Russian state-owned transport monopoly Transneft said on Friday its computers had been used for the unauthorized manufacture, or "mining," of the cryptocurrency Monero but said the largest oil pipeline company in the world now had systems to prevent this happening again.
Monero is a rival to Bitcoin, which is the world's biggest cryptocurrency. Cryptocurrencies enable individuals to transfer value to each other and pay for goods and services bypassing banks and the mainstream financial system.
Software for mining cryptocurrency were automatically downloaded from the web by a Transneft computer and was then deleted, spokesman Igor Demin told Reuters. He said the pipeline company had programs to such block downloads in future.
Demin said other companies could face malicious software aimed at mining cryptocurrency.
"Incidents where the company's hardware was used to manufacture cryptocurrency have been found. It could have a negative impact on the productivity of our processing capacity," Transneft Vice President Vladimir Rushailo told a company meeting on Thursday .
Rushailo, who is also a former interior minister, did not elaborate.
An industry expert said hackers were likely to use corporate hardware to manufacture virtual currencies more often in future. "More and more people have learnt that, in fact, they do not even need to stand up from the sofa to make money - if they are not caught", Pavel Lutsik, a head of information security projects with Croc IT firm, told Reuters.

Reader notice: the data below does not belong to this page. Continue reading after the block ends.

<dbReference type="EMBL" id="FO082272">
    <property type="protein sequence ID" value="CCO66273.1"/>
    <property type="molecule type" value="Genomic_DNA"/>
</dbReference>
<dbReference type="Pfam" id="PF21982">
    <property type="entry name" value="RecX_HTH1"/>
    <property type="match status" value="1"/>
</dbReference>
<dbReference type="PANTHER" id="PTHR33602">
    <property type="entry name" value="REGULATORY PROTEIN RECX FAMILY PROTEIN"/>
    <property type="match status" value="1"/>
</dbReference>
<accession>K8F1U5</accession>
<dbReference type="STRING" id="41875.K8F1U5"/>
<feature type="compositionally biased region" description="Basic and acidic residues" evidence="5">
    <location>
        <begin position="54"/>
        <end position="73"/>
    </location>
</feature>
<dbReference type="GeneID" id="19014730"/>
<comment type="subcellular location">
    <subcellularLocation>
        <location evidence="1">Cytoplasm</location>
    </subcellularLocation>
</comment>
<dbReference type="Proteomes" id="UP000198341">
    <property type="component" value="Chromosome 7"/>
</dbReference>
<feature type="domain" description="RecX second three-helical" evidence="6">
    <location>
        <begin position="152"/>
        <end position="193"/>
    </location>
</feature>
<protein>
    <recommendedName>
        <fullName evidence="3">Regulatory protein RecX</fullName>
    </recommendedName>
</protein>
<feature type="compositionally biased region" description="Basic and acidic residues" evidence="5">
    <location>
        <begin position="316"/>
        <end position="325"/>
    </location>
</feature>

Under Russian law, a person trying to hack corporate servers faces up to six years in jail and this would likely be extended to 10 years in 2018, Lutsik said.
Russia's central bank has said there were risks that cryptocurrencies could be used for money laundering and the financing of terrorism.
The Russian authorities have repeatedly said they would control and supervise the market for virtual currencies.
Monero appears to be a popular choice for "crypto-jackers," as it can be mined on personal computers without specialized hardware, and because it cannot be traced according to its founders.
Earlier this week, coffee giant Starbucks confirmed reports that the free Wi-Fi at the company's store in Argentina was hacked to infect customers' personal devices with a code used to mine cryptocurrencies, including bitcoin and Monero.
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